Let’s Talk to the Customer: Conversational Commerce on the Rise

Let’s Talk to the Customer: Conversational Commerce on the Rise

With Conversational Commerce taking off as a practice in the realm of e-commerce, Niteco is helping its customers stay up to date with current developments.

To let you benefit from our experts’ extensive experience in the field, we present Part 1 of our new three-part series on Conversational Commerce:

But first things first: what is e-commerce and why should I pay attention to it?

The world of e-commerce is developing rapidly these days, with new concepts and ideas being introduced almost on a daily basis. As more and more commercial activity is conducted online and a myriad of commerce sites are established every year, setting yourself apart from your competition and offering something special is a pathway to success.

It stands to reason that pricing alone is no longer enough to win in the e-commerce game. Every web store is running regular promotions, forcing prices as low as they will go. That means that a price war is hard to win for companies that don’t have billion-dollar budgets. There are other ways to differentiate your page from your competitors’, however. One of the main gripes people have with e-commerce, despite its convenience and favorable pricing, is its lack of personal interaction and support. That’s where Conversational Commerce comes in.

The term may be new, but the concept certainly isn’t. Whenever you enter a clothing or electronics store and ask a salesperson for advice, you are essentially engaging in conversational commerce. You can ask questions, receive recommendations and give feedback to the person standing in front of you. Putting it bluntly, you have a conversation that leads to your purchasing decision.

Now imagine that same scenario, but online. You are now in the world of what e-commerce players today call Conversational Commerce. Of course, in the operation of a large Commerce website, you cannot provide enough sales assistants to support every single customer. Instead, you opt for automated conversations, and there are several options available to integrate those.

How does it work in practice?

Let’s take messaging apps as an example for a Conversational Commerce approach. Apps like Facebook Messenger, WhatsApp and WeChat already enable you to or are working on implementing support for commerce uses. This means that your user could potentially go through the entire customer journey within said messaging app. As they visit your site, you can contact them individually through their accounts and offer support in their purchasing decision, with all of the conversation handled by a chatbot, an automated system that can answer your user’s question in a conversational way. Essentially, you are providing your customer with their own personal sales clerk. And not only can the customer get advice this way, they are also able to confirm the purchase and start the payment process, without ever leaving the app.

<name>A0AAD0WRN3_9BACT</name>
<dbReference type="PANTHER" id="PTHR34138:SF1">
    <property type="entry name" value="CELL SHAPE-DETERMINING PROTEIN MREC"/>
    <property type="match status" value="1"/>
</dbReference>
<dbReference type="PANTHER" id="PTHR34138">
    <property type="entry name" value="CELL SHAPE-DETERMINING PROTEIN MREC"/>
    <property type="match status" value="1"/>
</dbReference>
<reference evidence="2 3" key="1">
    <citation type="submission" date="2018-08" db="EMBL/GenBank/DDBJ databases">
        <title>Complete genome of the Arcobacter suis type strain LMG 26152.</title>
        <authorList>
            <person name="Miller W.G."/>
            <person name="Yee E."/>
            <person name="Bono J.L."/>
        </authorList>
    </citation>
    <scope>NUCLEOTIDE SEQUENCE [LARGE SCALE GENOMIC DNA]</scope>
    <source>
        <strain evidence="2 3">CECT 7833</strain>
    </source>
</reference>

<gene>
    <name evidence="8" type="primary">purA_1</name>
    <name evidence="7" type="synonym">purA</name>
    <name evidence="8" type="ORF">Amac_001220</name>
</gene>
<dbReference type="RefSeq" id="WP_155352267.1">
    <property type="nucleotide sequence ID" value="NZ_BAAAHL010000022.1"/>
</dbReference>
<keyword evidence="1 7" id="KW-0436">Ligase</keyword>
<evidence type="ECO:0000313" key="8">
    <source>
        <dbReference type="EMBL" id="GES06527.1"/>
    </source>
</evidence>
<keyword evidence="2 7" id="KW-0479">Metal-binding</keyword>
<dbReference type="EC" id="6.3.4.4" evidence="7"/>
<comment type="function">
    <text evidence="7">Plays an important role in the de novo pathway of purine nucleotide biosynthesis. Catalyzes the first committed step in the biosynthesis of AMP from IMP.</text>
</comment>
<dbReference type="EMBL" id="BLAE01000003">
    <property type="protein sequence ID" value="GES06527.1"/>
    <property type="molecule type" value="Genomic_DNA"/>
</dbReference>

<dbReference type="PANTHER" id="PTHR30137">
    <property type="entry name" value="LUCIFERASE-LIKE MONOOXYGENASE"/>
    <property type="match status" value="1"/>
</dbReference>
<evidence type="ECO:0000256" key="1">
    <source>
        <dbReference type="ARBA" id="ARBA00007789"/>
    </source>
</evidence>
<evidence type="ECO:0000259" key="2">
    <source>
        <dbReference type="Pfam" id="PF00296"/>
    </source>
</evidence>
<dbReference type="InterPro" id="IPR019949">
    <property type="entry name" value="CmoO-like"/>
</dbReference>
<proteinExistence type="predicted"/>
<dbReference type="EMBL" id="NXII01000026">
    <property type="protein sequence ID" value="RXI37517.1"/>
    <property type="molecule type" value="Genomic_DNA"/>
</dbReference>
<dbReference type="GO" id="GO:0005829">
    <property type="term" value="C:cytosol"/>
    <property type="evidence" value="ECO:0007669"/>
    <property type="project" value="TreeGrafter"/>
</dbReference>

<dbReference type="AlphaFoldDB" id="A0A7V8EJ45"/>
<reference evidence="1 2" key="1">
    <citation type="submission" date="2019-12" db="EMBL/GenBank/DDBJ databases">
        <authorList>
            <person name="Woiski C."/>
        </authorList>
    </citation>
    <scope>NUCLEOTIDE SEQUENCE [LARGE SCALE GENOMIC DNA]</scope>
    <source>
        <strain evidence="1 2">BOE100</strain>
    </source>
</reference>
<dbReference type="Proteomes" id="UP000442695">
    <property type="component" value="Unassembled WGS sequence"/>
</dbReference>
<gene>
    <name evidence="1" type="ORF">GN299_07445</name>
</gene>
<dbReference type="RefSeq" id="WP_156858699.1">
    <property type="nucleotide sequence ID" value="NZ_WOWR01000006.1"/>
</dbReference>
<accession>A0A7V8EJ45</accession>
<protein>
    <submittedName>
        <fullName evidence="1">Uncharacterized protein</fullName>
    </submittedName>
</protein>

Another approach, and one that Niteco is exceedingly familiar with, is a chatbot implemented directly on your website. This is especially useful if you have a giant portfolio of products in different categories, which can make a site hard to maneuver. The chatbot can initially do the job of a front desk clerk, taking your customers exactly where they need to go to get what they want. However, that is only one very small aspect of its functionality. It can support the customer every step of the way, giving advice as they make a choice, leading them through the purchasing process and offering helpful tips on the product’s use post-purchase – all without needing an actual sales representative involved.

Conversational Commerce enables you to take your customer by their digital hand and guide them through the process of buying your products, resulting in additional sales for you and a more satisfying experience for the customer.

A real-life example

Let’s take an example. Niteco recently worked on a chatbot for a major appliance producer’s website, based on IBM’s powerful Watson platform. The bot was fed with hundreds of relevant questions asked by customers, giving it the power to answer those questions independently and satisfying the customer’s need for information and advice. After it was implemented, consumers quickly adopted its use, choosing to navigate the company’s website while utilizing the added value of the chatbot.

In essence, without hiring additional manpower, the company provided its customers with a new way to browse its website, shop, find support and give feedback – instantaneously and without complicated procedures.

In Part 2, we will tell you about the most important step of implementing a chatbot, the training.

If you want to know more about what Conversational Commerce can do for you, get in touch with us for your free consultation.

About The Author

Lukas Schwitzer

Lukas Schwitzer

Content Editor

Lukas is a tech journalist and writer from Austria, who has worked predominantly in the gaming sector. He has visited expos like Gamescom and CeBit and has the scars to prove it.